Investigation of molecular polarizabilities and derivatives in halomethanes
Sharma, Gulshan M.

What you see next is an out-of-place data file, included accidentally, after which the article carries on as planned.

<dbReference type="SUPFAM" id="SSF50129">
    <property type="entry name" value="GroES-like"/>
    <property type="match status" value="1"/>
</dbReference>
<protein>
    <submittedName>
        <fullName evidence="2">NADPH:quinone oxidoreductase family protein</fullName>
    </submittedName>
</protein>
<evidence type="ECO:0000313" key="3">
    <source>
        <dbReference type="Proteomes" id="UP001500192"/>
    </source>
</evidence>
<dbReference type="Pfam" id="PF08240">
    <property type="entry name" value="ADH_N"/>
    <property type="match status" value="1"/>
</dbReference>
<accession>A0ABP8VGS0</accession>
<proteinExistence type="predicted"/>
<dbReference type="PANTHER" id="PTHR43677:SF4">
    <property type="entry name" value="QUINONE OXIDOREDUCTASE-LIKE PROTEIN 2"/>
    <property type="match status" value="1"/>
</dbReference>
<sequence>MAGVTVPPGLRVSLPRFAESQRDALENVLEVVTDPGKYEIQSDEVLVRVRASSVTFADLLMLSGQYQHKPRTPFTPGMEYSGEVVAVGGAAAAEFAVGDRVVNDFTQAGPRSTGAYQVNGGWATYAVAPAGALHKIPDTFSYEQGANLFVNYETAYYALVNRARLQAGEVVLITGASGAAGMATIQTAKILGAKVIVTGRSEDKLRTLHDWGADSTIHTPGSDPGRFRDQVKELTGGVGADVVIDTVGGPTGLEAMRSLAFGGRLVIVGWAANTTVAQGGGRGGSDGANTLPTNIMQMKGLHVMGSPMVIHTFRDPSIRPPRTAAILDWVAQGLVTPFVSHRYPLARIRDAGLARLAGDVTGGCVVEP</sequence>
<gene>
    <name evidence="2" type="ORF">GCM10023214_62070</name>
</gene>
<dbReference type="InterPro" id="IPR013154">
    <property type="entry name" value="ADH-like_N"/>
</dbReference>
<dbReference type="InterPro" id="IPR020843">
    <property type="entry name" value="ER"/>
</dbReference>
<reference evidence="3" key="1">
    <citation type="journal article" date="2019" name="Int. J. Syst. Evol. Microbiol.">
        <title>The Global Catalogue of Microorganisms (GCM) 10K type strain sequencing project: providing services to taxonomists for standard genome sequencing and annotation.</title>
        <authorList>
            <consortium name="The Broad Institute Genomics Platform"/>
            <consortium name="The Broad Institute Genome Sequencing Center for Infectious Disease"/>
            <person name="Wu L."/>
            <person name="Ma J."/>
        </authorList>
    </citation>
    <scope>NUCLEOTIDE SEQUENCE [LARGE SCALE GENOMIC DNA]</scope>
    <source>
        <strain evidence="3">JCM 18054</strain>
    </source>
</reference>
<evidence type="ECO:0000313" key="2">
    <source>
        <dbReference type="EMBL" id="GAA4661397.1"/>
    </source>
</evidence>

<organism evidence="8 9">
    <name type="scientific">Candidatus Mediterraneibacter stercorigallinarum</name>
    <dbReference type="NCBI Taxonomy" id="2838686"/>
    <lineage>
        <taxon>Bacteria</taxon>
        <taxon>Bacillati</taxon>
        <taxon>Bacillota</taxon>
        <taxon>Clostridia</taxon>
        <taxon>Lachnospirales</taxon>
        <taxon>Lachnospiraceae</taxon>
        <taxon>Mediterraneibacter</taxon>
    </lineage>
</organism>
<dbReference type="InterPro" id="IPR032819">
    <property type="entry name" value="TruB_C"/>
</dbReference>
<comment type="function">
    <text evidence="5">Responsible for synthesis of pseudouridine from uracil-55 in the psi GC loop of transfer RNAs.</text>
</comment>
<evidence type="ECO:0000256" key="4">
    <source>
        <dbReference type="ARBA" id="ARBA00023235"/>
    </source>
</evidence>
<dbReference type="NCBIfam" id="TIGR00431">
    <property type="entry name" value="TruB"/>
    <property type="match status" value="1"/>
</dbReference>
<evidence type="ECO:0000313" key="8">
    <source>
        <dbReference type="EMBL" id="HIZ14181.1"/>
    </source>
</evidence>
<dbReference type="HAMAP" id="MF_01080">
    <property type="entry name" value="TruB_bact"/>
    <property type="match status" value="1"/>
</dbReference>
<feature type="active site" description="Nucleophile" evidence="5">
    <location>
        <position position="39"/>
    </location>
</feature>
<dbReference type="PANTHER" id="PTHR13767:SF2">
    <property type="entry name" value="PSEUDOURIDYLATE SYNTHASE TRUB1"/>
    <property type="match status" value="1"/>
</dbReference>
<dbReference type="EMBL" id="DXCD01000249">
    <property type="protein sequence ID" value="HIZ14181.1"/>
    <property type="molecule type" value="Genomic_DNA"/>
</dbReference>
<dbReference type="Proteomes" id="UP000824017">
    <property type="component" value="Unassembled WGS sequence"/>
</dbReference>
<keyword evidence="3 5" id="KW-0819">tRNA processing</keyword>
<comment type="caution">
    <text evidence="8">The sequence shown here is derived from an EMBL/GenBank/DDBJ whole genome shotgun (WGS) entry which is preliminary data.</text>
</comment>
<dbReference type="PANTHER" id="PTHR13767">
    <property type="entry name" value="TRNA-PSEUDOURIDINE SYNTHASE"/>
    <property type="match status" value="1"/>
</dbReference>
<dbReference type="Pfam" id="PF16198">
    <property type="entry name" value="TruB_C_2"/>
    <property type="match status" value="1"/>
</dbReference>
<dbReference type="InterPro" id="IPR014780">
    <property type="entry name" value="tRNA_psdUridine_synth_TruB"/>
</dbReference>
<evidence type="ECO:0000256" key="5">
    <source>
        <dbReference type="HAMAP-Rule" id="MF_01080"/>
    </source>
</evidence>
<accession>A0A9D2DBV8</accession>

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The research undertaken was to obtain absolute Raman intensities for the symmetric stretching vibrations of the methyl halides, CH3X with (X=F, CI, Br), by experiment and theory. The intensities were experimentally measured using the Ar+ ion gas laser as excitation source, a Spex 14018 double monochromator and a RCA C-31034 photomultiplier tube as detector. These intensities arise from changes in the derivative of the polarizability (8 a'), with respect to vibration along a normal coordinate (8qi). It was intended that these derivatives obtained with respect to normal coordinates would be converted to derivatives with respect to internal coordinates, for a quantitative comparison with theory. Theoretical numerical polarizability derivatives for the stretching vibrations are obtained using the following procedure. A vibration was simulated in the molecule by increasi.ng and decreasing the respective bond by the amount ±o.oosA for the C-H bonds and ±o.oIA for the C-X (X=F, CI, Br) bond. The derivative was obtained by taking the difference in the polarizability for the equilibrium geometry and the geometry when a particular bond is changed. This difference, when divided by the amount of change in each bond and the number of bonds present results in the derivative of the polarizability with respect to internal coordinate i.e., !1u/!1r. These derivatives were obtained by two methods: I} ab initio molecular orbital calculation and 2} theory of atoms in molecules (AIM) analysis. Due to errors in the experimental setup only a qualitative analysis of the results was undertaken relative to the theory. Theoretically it is predicted that the symmetric carbonhalogen stretch vibrations are more intense than the respective carbon-hydrogen stretch, but only for the methyl chloride and bromide. The carbon fluorine stretch is less intense than the carbon-hydrogen stretch, a fact which is attributed to the small size and high electronegativity of the fluorine atom. The experimental observations are seen to agree qualitatively with the theory results. It is hoped that when the experiment is repeated, a quantitative comparison can be made. The analysis by the theory of atoms in molecules, along with providing polarizabilities and polarizability derivatives, gives additional information outlined below. The theory provides a pictorial description of the main factors contributing to the molecular polarizability and polarizability derivative. These contributions are from the charge transfer and atomic dipole terms i.e., transfer of charge from one atom to another and the reorganization of atomic electronic charge distribution due to presence of an electric field. The linear relationship between polarizability and molecular volume was also observed.